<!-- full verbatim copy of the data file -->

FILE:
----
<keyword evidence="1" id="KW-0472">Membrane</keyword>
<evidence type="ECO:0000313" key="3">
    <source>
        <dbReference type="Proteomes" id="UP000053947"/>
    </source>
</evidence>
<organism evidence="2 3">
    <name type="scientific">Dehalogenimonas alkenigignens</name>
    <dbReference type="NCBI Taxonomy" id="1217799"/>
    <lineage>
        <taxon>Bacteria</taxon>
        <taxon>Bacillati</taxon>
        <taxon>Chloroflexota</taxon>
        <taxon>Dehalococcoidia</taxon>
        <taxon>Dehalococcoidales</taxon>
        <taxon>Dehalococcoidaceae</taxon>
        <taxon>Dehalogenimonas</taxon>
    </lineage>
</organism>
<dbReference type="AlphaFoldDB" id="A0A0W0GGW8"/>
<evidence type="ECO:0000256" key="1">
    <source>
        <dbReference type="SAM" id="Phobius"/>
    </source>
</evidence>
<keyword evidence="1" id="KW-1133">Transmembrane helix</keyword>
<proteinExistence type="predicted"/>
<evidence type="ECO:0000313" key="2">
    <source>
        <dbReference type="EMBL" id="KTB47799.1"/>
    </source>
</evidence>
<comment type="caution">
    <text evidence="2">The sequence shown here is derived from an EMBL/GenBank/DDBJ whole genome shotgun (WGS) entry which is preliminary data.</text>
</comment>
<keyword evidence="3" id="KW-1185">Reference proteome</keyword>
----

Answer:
<keyword evidence="1" id="KW-0472">Membrane</keyword>
<evidence type="ECO:0000313" key="3">
    <source>
        <dbReference type="Proteomes" id="UP000053947"/>
    </source>
</evidence>
<organism evidence="2 3">
    <name type="scientific">Dehalogenimonas alkenigignens</name>
    <dbReference type="NCBI Taxonomy" id="1217799"/>
    <lineage>
        <taxon>Bacteria</taxon>
        <taxon>Bacillati</taxon>
        <taxon>Chloroflexota</taxon>
        <taxon>Dehalococcoidia</taxon>
        <taxon>Dehalococcoidales</taxon>
        <taxon>Dehalococcoidaceae</taxon>
        <taxon>Dehalogenimonas</taxon>
    </lineage>
</organism>
<dbReference type="AlphaFoldDB" id="A0A0W0GGW8"/>
<evidence type="ECO:0000256" key="1">
    <source>
        <dbReference type="SAM" id="Phobius"/>
    </source>
</evidence>
<keyword evidence="1" id="KW-1133">Transmembrane helix</keyword>
<proteinExistence type="predicted"/>
<evidence type="ECO:0000313" key="2">
    <source>
        <dbReference type="EMBL" id="KTB47799.1"/>
    </source>
</evidence>
<comment type="caution">
    <text evidence="2">The sequence shown here is derived from an EMBL/GenBank/DDBJ whole genome shotgun (WGS) entry which is preliminary data.</text>
</comment>
<keyword evidence="3" id="KW-1185">Reference proteome</keyword>